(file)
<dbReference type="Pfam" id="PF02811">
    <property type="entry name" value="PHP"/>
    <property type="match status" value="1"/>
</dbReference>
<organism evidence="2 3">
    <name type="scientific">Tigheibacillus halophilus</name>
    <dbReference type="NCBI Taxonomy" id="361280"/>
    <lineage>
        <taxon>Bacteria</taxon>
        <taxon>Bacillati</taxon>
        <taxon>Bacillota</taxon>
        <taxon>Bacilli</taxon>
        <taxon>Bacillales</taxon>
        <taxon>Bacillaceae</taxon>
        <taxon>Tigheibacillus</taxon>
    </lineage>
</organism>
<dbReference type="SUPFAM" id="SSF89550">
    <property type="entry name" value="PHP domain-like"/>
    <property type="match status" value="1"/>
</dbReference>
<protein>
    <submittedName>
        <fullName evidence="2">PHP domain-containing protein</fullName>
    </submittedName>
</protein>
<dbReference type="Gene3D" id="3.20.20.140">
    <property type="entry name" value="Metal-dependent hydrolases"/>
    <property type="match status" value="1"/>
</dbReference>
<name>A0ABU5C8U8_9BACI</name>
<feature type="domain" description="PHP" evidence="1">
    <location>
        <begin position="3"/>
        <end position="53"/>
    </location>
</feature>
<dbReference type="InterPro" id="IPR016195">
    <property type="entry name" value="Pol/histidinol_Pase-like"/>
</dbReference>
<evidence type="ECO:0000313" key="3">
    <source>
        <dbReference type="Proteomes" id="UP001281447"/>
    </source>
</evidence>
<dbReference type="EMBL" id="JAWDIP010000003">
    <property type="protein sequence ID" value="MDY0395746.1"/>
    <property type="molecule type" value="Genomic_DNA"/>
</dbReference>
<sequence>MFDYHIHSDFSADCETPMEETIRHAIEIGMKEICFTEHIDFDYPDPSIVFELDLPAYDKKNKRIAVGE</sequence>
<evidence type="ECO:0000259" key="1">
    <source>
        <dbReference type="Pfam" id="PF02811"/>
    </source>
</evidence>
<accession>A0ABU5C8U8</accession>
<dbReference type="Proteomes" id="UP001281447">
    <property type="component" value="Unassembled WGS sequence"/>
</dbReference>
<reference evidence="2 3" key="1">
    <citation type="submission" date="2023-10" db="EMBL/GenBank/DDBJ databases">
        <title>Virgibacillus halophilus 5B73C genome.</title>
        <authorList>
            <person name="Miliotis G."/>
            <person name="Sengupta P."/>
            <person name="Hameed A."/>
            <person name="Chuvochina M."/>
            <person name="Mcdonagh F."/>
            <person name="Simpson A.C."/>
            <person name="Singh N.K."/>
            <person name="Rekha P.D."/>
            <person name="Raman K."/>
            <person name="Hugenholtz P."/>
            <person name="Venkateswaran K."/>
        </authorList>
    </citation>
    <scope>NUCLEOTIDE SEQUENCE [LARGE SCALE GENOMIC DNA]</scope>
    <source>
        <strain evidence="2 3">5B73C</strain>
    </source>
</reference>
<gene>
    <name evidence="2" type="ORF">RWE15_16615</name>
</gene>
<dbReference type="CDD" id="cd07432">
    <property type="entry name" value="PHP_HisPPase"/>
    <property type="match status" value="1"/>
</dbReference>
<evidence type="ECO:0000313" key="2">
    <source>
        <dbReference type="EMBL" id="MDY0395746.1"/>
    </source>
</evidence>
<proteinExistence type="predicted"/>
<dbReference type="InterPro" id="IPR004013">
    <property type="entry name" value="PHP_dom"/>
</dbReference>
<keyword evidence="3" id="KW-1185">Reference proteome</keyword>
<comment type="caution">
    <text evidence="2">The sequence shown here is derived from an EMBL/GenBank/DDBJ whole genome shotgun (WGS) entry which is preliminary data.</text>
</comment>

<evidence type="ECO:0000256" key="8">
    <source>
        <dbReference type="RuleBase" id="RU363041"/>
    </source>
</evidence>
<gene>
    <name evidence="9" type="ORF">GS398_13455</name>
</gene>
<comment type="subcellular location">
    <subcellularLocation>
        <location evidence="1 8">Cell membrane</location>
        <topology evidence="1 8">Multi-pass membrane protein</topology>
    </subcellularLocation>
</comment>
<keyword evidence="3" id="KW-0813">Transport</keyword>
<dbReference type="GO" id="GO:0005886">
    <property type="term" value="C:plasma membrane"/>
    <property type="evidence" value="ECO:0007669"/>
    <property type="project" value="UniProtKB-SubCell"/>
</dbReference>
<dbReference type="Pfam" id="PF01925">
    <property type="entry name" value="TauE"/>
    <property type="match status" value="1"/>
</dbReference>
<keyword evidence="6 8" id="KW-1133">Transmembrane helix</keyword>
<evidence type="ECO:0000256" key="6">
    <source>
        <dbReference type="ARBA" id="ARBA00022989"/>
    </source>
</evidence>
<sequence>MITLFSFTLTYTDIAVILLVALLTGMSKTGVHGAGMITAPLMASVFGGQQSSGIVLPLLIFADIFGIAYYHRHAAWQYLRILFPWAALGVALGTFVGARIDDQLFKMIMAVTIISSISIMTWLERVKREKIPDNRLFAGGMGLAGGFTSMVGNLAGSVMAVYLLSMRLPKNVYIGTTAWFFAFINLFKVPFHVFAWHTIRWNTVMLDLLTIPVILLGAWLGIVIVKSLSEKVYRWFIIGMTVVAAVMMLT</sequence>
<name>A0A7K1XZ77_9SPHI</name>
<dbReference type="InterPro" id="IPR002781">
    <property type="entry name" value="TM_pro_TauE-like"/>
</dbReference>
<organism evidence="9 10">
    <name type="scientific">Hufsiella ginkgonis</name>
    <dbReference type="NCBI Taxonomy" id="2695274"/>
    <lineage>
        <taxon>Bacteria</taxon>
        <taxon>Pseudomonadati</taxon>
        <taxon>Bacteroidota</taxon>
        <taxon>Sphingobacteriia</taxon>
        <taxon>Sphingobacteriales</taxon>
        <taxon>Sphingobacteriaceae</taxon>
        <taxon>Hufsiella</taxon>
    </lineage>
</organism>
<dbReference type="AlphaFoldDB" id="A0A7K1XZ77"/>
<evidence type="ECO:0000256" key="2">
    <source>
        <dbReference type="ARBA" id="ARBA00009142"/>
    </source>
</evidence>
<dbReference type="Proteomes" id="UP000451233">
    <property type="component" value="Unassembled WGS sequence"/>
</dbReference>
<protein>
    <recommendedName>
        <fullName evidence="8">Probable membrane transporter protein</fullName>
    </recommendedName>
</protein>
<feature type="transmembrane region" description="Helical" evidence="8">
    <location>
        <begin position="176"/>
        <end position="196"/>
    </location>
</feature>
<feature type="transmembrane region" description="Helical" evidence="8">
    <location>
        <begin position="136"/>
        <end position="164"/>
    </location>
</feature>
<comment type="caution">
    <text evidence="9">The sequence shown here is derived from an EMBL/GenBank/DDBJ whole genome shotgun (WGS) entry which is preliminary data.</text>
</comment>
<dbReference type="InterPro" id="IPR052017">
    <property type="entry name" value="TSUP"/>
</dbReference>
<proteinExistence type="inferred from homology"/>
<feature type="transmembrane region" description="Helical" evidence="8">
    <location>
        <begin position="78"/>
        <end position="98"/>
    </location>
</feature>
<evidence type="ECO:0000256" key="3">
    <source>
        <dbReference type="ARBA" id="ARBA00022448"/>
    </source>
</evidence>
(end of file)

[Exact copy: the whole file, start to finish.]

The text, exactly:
<dbReference type="Pfam" id="PF02811">
    <property type="entry name" value="PHP"/>
    <property type="match status" value="1"/>
</dbReference>
<organism evidence="2 3">
    <name type="scientific">Tigheibacillus halophilus</name>
    <dbReference type="NCBI Taxonomy" id="361280"/>
    <lineage>
        <taxon>Bacteria</taxon>
        <taxon>Bacillati</taxon>
        <taxon>Bacillota</taxon>
        <taxon>Bacilli</taxon>
        <taxon>Bacillales</taxon>
        <taxon>Bacillaceae</taxon>
        <taxon>Tigheibacillus</taxon>
    </lineage>
</organism>
<dbReference type="SUPFAM" id="SSF89550">
    <property type="entry name" value="PHP domain-like"/>
    <property type="match status" value="1"/>
</dbReference>
<protein>
    <submittedName>
        <fullName evidence="2">PHP domain-containing protein</fullName>
    </submittedName>
</protein>
<dbReference type="Gene3D" id="3.20.20.140">
    <property type="entry name" value="Metal-dependent hydrolases"/>
    <property type="match status" value="1"/>
</dbReference>
<name>A0ABU5C8U8_9BACI</name>
<feature type="domain" description="PHP" evidence="1">
    <location>
        <begin position="3"/>
        <end position="53"/>
    </location>
</feature>
<dbReference type="InterPro" id="IPR016195">
    <property type="entry name" value="Pol/histidinol_Pase-like"/>
</dbReference>
<evidence type="ECO:0000313" key="3">
    <source>
        <dbReference type="Proteomes" id="UP001281447"/>
    </source>
</evidence>
<dbReference type="EMBL" id="JAWDIP010000003">
    <property type="protein sequence ID" value="MDY0395746.1"/>
    <property type="molecule type" value="Genomic_DNA"/>
</dbReference>
<sequence>MFDYHIHSDFSADCETPMEETIRHAIEIGMKEICFTEHIDFDYPDPSIVFELDLPAYDKKNKRIAVGE</sequence>
<evidence type="ECO:0000259" key="1">
    <source>
        <dbReference type="Pfam" id="PF02811"/>
    </source>
</evidence>
<accession>A0ABU5C8U8</accession>
<dbReference type="Proteomes" id="UP001281447">
    <property type="component" value="Unassembled WGS sequence"/>
</dbReference>
<reference evidence="2 3" key="1">
    <citation type="submission" date="2023-10" db="EMBL/GenBank/DDBJ databases">
        <title>Virgibacillus halophilus 5B73C genome.</title>
        <authorList>
            <person name="Miliotis G."/>
            <person name="Sengupta P."/>
            <person name="Hameed A."/>
            <person name="Chuvochina M."/>
            <person name="Mcdonagh F."/>
            <person name="Simpson A.C."/>
            <person name="Singh N.K."/>
            <person name="Rekha P.D."/>
            <person name="Raman K."/>
            <person name="Hugenholtz P."/>
            <person name="Venkateswaran K."/>
        </authorList>
    </citation>
    <scope>NUCLEOTIDE SEQUENCE [LARGE SCALE GENOMIC DNA]</scope>
    <source>
        <strain evidence="2 3">5B73C</strain>
    </source>
</reference>
<gene>
    <name evidence="2" type="ORF">RWE15_16615</name>
</gene>
<dbReference type="CDD" id="cd07432">
    <property type="entry name" value="PHP_HisPPase"/>
    <property type="match status" value="1"/>
</dbReference>
<evidence type="ECO:0000313" key="2">
    <source>
        <dbReference type="EMBL" id="MDY0395746.1"/>
    </source>
</evidence>
<proteinExistence type="predicted"/>
<dbReference type="InterPro" id="IPR004013">
    <property type="entry name" value="PHP_dom"/>
</dbReference>
<keyword evidence="3" id="KW-1185">Reference proteome</keyword>
<comment type="caution">
    <text evidence="2">The sequence shown here is derived from an EMBL/GenBank/DDBJ whole genome shotgun (WGS) entry which is preliminary data.</text>
</comment>

<evidence type="ECO:0000256" key="8">
    <source>
        <dbReference type="RuleBase" id="RU363041"/>
    </source>
</evidence>
<gene>
    <name evidence="9" type="ORF">GS398_13455</name>
</gene>
<comment type="subcellular location">
    <subcellularLocation>
        <location evidence="1 8">Cell membrane</location>
        <topology evidence="1 8">Multi-pass membrane protein</topology>
    </subcellularLocation>
</comment>
<keyword evidence="3" id="KW-0813">Transport</keyword>
<dbReference type="GO" id="GO:0005886">
    <property type="term" value="C:plasma membrane"/>
    <property type="evidence" value="ECO:0007669"/>
    <property type="project" value="UniProtKB-SubCell"/>
</dbReference>
<dbReference type="Pfam" id="PF01925">
    <property type="entry name" value="TauE"/>
    <property type="match status" value="1"/>
</dbReference>
<keyword evidence="6 8" id="KW-1133">Transmembrane helix</keyword>
<evidence type="ECO:0000256" key="6">
    <source>
        <dbReference type="ARBA" id="ARBA00022989"/>
    </source>
</evidence>
<sequence>MITLFSFTLTYTDIAVILLVALLTGMSKTGVHGAGMITAPLMASVFGGQQSSGIVLPLLIFADIFGIAYYHRHAAWQYLRILFPWAALGVALGTFVGARIDDQLFKMIMAVTIISSISIMTWLERVKREKIPDNRLFAGGMGLAGGFTSMVGNLAGSVMAVYLLSMRLPKNVYIGTTAWFFAFINLFKVPFHVFAWHTIRWNTVMLDLLTIPVILLGAWLGIVIVKSLSEKVYRWFIIGMTVVAAVMMLT</sequence>
<name>A0A7K1XZ77_9SPHI</name>
<dbReference type="InterPro" id="IPR002781">
    <property type="entry name" value="TM_pro_TauE-like"/>
</dbReference>
<organism evidence="9 10">
    <name type="scientific">Hufsiella ginkgonis</name>
    <dbReference type="NCBI Taxonomy" id="2695274"/>
    <lineage>
        <taxon>Bacteria</taxon>
        <taxon>Pseudomonadati</taxon>
        <taxon>Bacteroidota</taxon>
        <taxon>Sphingobacteriia</taxon>
        <taxon>Sphingobacteriales</taxon>
        <taxon>Sphingobacteriaceae</taxon>
        <taxon>Hufsiella</taxon>
    </lineage>
</organism>
<dbReference type="AlphaFoldDB" id="A0A7K1XZ77"/>
<evidence type="ECO:0000256" key="2">
    <source>
        <dbReference type="ARBA" id="ARBA00009142"/>
    </source>
</evidence>
<dbReference type="Proteomes" id="UP000451233">
    <property type="component" value="Unassembled WGS sequence"/>
</dbReference>
<protein>
    <recommendedName>
        <fullName evidence="8">Probable membrane transporter protein</fullName>
    </recommendedName>
</protein>
<feature type="transmembrane region" description="Helical" evidence="8">
    <location>
        <begin position="176"/>
        <end position="196"/>
    </location>
</feature>
<feature type="transmembrane region" description="Helical" evidence="8">
    <location>
        <begin position="136"/>
        <end position="164"/>
    </location>
</feature>
<comment type="caution">
    <text evidence="9">The sequence shown here is derived from an EMBL/GenBank/DDBJ whole genome shotgun (WGS) entry which is preliminary data.</text>
</comment>
<dbReference type="InterPro" id="IPR052017">
    <property type="entry name" value="TSUP"/>
</dbReference>
<proteinExistence type="inferred from homology"/>
<feature type="transmembrane region" description="Helical" evidence="8">
    <location>
        <begin position="78"/>
        <end position="98"/>
    </location>
</feature>
<evidence type="ECO:0000256" key="3">
    <source>
        <dbReference type="ARBA" id="ARBA00022448"/>
    </source>
</evidence>